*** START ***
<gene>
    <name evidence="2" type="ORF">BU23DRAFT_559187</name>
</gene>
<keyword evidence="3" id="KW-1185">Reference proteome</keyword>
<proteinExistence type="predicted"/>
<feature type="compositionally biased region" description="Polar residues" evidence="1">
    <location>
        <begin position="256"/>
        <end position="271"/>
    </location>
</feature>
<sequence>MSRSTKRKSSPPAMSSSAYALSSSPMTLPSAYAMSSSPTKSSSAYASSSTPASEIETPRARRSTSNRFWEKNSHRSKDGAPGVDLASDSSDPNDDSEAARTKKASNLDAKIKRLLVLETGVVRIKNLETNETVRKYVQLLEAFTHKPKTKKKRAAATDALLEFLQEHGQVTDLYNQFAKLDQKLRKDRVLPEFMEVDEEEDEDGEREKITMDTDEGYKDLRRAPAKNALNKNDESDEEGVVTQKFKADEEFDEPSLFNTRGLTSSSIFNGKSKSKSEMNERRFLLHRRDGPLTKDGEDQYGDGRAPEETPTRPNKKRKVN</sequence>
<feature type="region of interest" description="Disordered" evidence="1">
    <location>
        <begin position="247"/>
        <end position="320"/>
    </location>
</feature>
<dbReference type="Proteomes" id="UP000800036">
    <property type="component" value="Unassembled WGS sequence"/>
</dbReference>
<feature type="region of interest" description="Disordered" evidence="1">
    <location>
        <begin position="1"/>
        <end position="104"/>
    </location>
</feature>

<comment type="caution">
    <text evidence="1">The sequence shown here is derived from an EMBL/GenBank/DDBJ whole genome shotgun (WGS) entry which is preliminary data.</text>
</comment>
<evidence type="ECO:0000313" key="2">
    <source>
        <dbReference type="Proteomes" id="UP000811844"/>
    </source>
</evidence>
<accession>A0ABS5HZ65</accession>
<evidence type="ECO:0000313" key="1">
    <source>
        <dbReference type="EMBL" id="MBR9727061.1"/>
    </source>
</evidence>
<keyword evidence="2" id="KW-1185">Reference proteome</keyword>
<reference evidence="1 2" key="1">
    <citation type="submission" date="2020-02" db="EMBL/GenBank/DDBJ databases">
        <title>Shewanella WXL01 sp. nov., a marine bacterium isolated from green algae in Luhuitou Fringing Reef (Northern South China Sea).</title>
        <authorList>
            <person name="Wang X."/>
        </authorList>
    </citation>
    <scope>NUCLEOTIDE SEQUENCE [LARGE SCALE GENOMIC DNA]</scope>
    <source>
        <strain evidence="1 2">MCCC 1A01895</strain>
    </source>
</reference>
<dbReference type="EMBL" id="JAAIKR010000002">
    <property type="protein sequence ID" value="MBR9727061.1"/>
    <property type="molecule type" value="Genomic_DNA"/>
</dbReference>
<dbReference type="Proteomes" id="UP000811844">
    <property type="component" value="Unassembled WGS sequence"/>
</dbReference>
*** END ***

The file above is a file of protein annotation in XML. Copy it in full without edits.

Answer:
<gene>
    <name evidence="2" type="ORF">BU23DRAFT_559187</name>
</gene>
<keyword evidence="3" id="KW-1185">Reference proteome</keyword>
<proteinExistence type="predicted"/>
<feature type="compositionally biased region" description="Polar residues" evidence="1">
    <location>
        <begin position="256"/>
        <end position="271"/>
    </location>
</feature>
<sequence>MSRSTKRKSSPPAMSSSAYALSSSPMTLPSAYAMSSSPTKSSSAYASSSTPASEIETPRARRSTSNRFWEKNSHRSKDGAPGVDLASDSSDPNDDSEAARTKKASNLDAKIKRLLVLETGVVRIKNLETNETVRKYVQLLEAFTHKPKTKKKRAAATDALLEFLQEHGQVTDLYNQFAKLDQKLRKDRVLPEFMEVDEEEDEDGEREKITMDTDEGYKDLRRAPAKNALNKNDESDEEGVVTQKFKADEEFDEPSLFNTRGLTSSSIFNGKSKSKSEMNERRFLLHRRDGPLTKDGEDQYGDGRAPEETPTRPNKKRKVN</sequence>
<feature type="region of interest" description="Disordered" evidence="1">
    <location>
        <begin position="247"/>
        <end position="320"/>
    </location>
</feature>
<dbReference type="Proteomes" id="UP000800036">
    <property type="component" value="Unassembled WGS sequence"/>
</dbReference>
<feature type="region of interest" description="Disordered" evidence="1">
    <location>
        <begin position="1"/>
        <end position="104"/>
    </location>
</feature>

<comment type="caution">
    <text evidence="1">The sequence shown here is derived from an EMBL/GenBank/DDBJ whole genome shotgun (WGS) entry which is preliminary data.</text>
</comment>
<evidence type="ECO:0000313" key="2">
    <source>
        <dbReference type="Proteomes" id="UP000811844"/>
    </source>
</evidence>
<accession>A0ABS5HZ65</accession>
<evidence type="ECO:0000313" key="1">
    <source>
        <dbReference type="EMBL" id="MBR9727061.1"/>
    </source>
</evidence>
<keyword evidence="2" id="KW-1185">Reference proteome</keyword>
<reference evidence="1 2" key="1">
    <citation type="submission" date="2020-02" db="EMBL/GenBank/DDBJ databases">
        <title>Shewanella WXL01 sp. nov., a marine bacterium isolated from green algae in Luhuitou Fringing Reef (Northern South China Sea).</title>
        <authorList>
            <person name="Wang X."/>
        </authorList>
    </citation>
    <scope>NUCLEOTIDE SEQUENCE [LARGE SCALE GENOMIC DNA]</scope>
    <source>
        <strain evidence="1 2">MCCC 1A01895</strain>
    </source>
</reference>
<dbReference type="EMBL" id="JAAIKR010000002">
    <property type="protein sequence ID" value="MBR9727061.1"/>
    <property type="molecule type" value="Genomic_DNA"/>
</dbReference>
<dbReference type="Proteomes" id="UP000811844">
    <property type="component" value="Unassembled WGS sequence"/>
</dbReference>